For example, if a $5M life insurance policy costs the foreign investor (or his ILIT) $20,000 a year, and the foreign investor has $10 million worth of US property, then if the foreign investor lived for 10 more years, the cost of the policy would be $200,000. But, the payout of $5 million would cover the $3.9 Million – $4 Million worth of estate tax that would be due on the value of the property. Therefore, the beneficiaries of the estate would essentially received the state with no state tax due beyond the $4 million – which would be covered entirely from the path of the life insurance policy – with some additional money to spare.


Form a Trust

Depending on the value of the property and the intent of the foreign investor, another method the foreign investor can use is to form a trust. There are many different types of trust, but usually an irrevocable trust will ensure that the properties removed from for investors estate and therefore not subject to estate tax.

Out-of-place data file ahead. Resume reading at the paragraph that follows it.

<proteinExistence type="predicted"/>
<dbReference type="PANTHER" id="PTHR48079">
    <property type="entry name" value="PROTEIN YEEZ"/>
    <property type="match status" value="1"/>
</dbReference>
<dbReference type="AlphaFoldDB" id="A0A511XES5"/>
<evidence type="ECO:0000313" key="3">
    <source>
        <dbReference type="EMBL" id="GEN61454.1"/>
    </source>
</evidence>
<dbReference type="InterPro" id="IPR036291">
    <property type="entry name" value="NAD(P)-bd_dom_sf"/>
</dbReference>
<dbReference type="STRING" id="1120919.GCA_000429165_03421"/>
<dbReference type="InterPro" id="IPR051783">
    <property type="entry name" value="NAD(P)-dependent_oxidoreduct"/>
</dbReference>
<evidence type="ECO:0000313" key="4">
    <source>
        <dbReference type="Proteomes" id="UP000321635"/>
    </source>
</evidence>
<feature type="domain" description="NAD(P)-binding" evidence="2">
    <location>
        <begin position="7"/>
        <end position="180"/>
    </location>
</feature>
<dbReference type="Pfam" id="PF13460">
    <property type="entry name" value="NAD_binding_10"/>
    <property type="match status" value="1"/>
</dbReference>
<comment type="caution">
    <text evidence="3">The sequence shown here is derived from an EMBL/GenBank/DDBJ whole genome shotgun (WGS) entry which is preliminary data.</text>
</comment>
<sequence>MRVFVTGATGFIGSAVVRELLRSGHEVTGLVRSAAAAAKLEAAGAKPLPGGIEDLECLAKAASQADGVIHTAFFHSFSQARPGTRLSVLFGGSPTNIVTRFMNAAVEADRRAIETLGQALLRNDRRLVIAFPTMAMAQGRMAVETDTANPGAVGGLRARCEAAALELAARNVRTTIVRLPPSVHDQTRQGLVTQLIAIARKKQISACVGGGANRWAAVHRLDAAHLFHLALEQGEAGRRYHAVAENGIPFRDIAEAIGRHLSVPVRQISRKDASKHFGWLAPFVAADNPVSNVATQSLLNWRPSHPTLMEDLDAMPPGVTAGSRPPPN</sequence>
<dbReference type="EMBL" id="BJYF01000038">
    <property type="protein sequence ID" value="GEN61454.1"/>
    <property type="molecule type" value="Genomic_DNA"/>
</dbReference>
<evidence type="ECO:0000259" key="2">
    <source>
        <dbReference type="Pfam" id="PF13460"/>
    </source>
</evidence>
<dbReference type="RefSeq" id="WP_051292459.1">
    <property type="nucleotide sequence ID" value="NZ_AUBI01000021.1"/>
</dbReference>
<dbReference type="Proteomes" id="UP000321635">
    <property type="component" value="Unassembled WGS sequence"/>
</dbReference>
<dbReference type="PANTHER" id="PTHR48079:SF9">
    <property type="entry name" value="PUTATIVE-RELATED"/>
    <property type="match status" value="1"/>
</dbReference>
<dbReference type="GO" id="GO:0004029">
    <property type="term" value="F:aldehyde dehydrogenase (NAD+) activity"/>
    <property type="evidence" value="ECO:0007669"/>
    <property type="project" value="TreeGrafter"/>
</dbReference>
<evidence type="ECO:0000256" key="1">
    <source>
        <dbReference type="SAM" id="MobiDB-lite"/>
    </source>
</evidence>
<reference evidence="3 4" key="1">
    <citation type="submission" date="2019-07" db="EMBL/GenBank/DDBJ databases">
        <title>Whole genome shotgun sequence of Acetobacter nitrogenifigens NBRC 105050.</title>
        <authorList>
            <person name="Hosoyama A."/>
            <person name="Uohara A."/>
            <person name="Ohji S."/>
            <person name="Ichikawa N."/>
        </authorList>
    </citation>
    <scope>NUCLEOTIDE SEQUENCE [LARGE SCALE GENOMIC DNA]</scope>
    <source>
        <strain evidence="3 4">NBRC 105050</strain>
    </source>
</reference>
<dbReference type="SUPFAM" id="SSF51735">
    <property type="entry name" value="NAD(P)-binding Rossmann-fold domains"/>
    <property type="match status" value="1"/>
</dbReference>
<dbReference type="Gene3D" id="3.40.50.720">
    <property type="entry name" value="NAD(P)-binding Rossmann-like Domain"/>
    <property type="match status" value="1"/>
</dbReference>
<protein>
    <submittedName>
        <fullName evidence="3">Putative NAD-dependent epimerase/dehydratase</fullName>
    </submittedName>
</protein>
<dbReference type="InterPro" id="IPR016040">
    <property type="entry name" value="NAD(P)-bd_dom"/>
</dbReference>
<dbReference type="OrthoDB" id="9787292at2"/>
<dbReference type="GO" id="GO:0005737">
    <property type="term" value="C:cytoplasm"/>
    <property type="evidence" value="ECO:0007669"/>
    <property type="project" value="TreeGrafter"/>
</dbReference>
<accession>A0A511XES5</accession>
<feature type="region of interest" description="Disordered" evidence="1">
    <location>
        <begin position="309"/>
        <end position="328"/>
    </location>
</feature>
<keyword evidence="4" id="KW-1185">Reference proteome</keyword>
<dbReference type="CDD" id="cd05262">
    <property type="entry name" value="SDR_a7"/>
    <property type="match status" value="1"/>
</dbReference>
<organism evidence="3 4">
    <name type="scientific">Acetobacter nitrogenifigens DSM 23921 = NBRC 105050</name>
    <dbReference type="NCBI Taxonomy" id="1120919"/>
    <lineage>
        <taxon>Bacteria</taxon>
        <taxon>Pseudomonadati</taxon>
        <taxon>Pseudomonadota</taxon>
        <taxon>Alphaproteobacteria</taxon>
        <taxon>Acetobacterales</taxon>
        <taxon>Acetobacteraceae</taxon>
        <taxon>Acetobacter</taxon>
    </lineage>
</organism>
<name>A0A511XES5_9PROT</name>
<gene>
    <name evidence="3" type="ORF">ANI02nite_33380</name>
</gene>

Of course, this will cause other issues such as ownership and the ability to modify the trust in the future (although structured properly normally trustor/grantor can exchange the property and not cause penalties as would if an irrevocable trust’s terms are violated.

Before a foreign investor purchases US real estate, the investor should speak with an experienced international tax attorney to evaluate and analyze the different options and assess whether the key planning considerations should be while the person is alive or after the person the passed. It should be further noted that these two concepts are not mutually exclusive one another and should be considered together to achieve the most cost-effective strategy for the Foreign Investor to enjoy the property during life – but plan for death and unforeseen consequences.

Golding & Golding: About Our International Tax Law Firm

Golding & Golding specializes exclusively in international tax, and specifically IRS offshore disclosure